Today we are greeted with an editorial in today’s Sun Herald regarding the Senate Banking Committee obstinance in fixing NFIP and solving the public policy problems that arise from the recurring wind-water controversies that result from the structure of the Flood program. Without fruther commentary on my part here is today’s Op-Ed.
Robert Hunter may be right. He is, after all, a former insurance commissioner for the state of Texas and a former director of the National Flood Insurance Program. He is now the director of the Consumer Federation of America and an advocate for change in the insurance industry. Continue reading “The Sun Herald Weighs in (Again) on Multi-Peril Insurance”
Last Thursday, the National Underwriter contained a story of the unusual coalition that had developed in opposition to HR 3121. Matt Brady reports:
In a case of politics making strange bedfellows, J. Robert Hunter of the Consumer Federation of America and the Reinsurance Association of America have joined to oppose legislation expanding the National Flood Insurance Program.
Those that closely follow insurance issues know Mr. Hunter runs insurance issues for the Consumer Federation of America a non profit group composed of other consumer oriented non profits that speak with a single voice on issues they deem important. In this case the debate on HR 3121 and the CFA’s opposition derives from the intersection of environmentalism and insurance theory.
The basis for his opposition to plans to expand the NFIP, Mr. Hunter said, is that while it may sound like something that could help consumers, he believed it would instead likely only aid developers looking to build along the coast. Continue reading “Multi-Peril Insurance: Dead for the Year?”
Here is the Sun Herald story on the Ocean Springs survey. It adds some color not found in either the WLOX story or the Newswatch this Week Interview. I’ll add my own experience since Katrina is the loss of coastal residents is also the state’s loss as the overwhelming majority of re-locations which I am familiar involved moving to another state as borne out by resident Brigitte Bernhardt in the story. Tennessee seems the destination of choice for those I know who have left. The Sun Herald story:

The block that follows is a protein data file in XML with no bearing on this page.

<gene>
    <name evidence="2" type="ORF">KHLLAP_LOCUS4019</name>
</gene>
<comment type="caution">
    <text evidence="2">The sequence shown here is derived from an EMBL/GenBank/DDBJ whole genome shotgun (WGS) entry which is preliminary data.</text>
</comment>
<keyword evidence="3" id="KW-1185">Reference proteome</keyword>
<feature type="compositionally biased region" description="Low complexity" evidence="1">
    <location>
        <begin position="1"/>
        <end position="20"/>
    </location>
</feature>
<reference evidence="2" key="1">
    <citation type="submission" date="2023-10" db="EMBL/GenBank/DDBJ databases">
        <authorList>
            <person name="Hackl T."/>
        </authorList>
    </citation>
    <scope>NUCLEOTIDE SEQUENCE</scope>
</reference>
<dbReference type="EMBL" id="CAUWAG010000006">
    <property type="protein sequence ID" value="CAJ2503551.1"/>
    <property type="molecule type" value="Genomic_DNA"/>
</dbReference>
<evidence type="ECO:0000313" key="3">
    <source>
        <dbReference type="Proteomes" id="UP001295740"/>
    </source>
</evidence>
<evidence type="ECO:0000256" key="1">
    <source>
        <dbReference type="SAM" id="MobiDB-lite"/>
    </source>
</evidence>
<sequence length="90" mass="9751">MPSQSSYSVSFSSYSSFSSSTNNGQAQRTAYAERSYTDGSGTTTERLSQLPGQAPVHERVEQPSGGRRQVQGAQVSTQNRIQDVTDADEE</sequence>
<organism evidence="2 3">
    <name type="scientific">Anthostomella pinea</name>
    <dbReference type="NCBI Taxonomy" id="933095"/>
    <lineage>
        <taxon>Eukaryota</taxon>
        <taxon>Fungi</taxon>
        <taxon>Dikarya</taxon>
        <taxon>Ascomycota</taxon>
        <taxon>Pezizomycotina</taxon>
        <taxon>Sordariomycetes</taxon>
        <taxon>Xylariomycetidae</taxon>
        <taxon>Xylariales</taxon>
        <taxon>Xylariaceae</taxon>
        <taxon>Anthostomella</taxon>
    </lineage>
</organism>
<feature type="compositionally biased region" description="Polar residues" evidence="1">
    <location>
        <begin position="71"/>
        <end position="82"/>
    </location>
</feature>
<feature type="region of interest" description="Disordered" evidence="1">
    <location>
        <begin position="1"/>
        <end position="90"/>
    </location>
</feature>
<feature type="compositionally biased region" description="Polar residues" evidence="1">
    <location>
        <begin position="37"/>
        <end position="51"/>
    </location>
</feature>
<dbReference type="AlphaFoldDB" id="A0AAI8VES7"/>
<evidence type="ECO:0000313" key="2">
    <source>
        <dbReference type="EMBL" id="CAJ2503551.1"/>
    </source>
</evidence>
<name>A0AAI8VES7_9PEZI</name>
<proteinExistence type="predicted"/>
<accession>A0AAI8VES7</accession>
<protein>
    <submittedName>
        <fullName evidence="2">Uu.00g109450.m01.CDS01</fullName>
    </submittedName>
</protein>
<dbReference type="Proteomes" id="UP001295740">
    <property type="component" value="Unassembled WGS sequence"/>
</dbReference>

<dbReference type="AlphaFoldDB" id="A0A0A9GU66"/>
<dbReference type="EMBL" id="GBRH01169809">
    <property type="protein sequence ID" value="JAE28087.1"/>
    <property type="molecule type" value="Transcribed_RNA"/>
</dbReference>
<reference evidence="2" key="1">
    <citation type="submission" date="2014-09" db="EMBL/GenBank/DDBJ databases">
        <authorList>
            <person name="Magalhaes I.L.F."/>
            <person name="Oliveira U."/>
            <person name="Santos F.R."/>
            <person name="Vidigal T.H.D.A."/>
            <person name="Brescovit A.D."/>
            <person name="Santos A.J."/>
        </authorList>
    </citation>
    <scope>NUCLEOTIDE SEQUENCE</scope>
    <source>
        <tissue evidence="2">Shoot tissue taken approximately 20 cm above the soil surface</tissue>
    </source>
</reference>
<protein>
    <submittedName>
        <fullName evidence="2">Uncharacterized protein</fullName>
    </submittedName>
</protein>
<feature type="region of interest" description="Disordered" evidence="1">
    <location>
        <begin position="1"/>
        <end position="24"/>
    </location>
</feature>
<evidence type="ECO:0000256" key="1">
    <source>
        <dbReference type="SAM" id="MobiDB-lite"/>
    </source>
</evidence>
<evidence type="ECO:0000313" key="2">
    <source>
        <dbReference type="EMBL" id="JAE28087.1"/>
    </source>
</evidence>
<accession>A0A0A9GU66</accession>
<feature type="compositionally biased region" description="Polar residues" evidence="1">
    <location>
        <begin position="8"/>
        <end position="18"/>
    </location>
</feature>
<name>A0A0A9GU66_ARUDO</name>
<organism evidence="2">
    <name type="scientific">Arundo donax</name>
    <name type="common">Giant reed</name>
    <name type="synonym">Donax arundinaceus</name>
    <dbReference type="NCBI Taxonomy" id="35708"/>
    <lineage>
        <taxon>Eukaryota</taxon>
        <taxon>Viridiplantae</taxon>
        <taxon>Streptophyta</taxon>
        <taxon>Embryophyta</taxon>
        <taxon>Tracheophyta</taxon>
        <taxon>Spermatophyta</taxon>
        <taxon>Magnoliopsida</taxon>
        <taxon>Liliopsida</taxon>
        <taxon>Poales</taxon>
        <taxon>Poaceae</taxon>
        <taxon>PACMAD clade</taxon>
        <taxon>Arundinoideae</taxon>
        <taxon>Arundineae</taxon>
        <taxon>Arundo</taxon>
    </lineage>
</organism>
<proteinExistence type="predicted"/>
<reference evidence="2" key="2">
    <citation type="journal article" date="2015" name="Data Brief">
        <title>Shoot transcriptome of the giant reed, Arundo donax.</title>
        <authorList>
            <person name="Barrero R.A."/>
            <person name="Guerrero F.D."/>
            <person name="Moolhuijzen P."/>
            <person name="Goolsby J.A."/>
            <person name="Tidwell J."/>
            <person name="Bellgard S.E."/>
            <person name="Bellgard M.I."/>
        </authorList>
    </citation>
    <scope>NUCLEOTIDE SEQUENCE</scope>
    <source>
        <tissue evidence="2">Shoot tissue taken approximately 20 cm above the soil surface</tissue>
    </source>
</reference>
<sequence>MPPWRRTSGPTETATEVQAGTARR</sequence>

Mayor Connie Moran said Friday that a survey of her city demonstrates how post-Hurricane Katrina insurance price increases, in some cases more than 200 percent, are financially crippling coastal residents and towns. Continue reading “More on the Ocean Springs Survey”
At the end of February we wrote a post concerning a survey Ocean Springs Mayor Connie Moran was conducting on insurance issues. The survey is now complete and Mayor Moran was ready to talk about the disturbing results she received in the feedback. She noted on WLOX TV yesterday that Ocean Springs has issued only one commercial building permit so far in 2008 and placed the blame squarely on wind insurance as the reason. The interview runs around 8 and a half minutes and is well worth watching. Thanks to Cowboy for capturing the video early this morning for us on the repeat broadcast. It can be found at the bottom of this post.
WLOX also ran a companion news story Friday on their 5 PM broadcast. Here is the link to that video reported by Patrice Clark. Following is the print story found on the WLOX website.
Sky rocketing insurance rates are pushing many residents out of Ocean Springs. That news comes from a survey conducted by the city to learn more about residents’ post-Katrina insurance problems. Continue reading “Mayor Connie Moran Interview on Wind Insurance and Resident Survey”
Our home boys get the standard issue turn-in-your-passport indictment; but, hey, we’re the hospitality state and for our wealthy out-of-state indictees – folks like Robert Moultrie, we offer the deluxe.
Just show up, let us take your picture and you, too, can join your wife in London to celebrate her birthday.
Oh, and, if you’ve got a couple of old polygraph tests, be sure to drop those off on your way to the airport – and, hey, thanks for bringing your own evidence.
No doubt it’s somewhat insulting to be indicted over cull cows when the bulls at Moultrie Meadows are so fine they’ve got names – in fact, everything about Moultrie Meadows seems fine. Continue reading “…and with our deluxe indictment, you can be “leaving on a jet plane””
It was brought to my attention by our friend from Louisiana Mr Cominglatersooner that Rebecca Mowbray won the prestigious Enterprise Award given to recognize excellence in business journalism.
Rebecca Mowbray, a business writer for The Times-Picayune, has received an award from the leading organization for business journalists.
The Society of American Business Editors and Writers announced Thursday that Mowbray won an Enterprise Award, which recognizes stories that take a broad look at a trend or development. Her entry was “Same House, Same Repairs,” a story that examined how some insurance companies shift costs to the National Flood Insurance Program.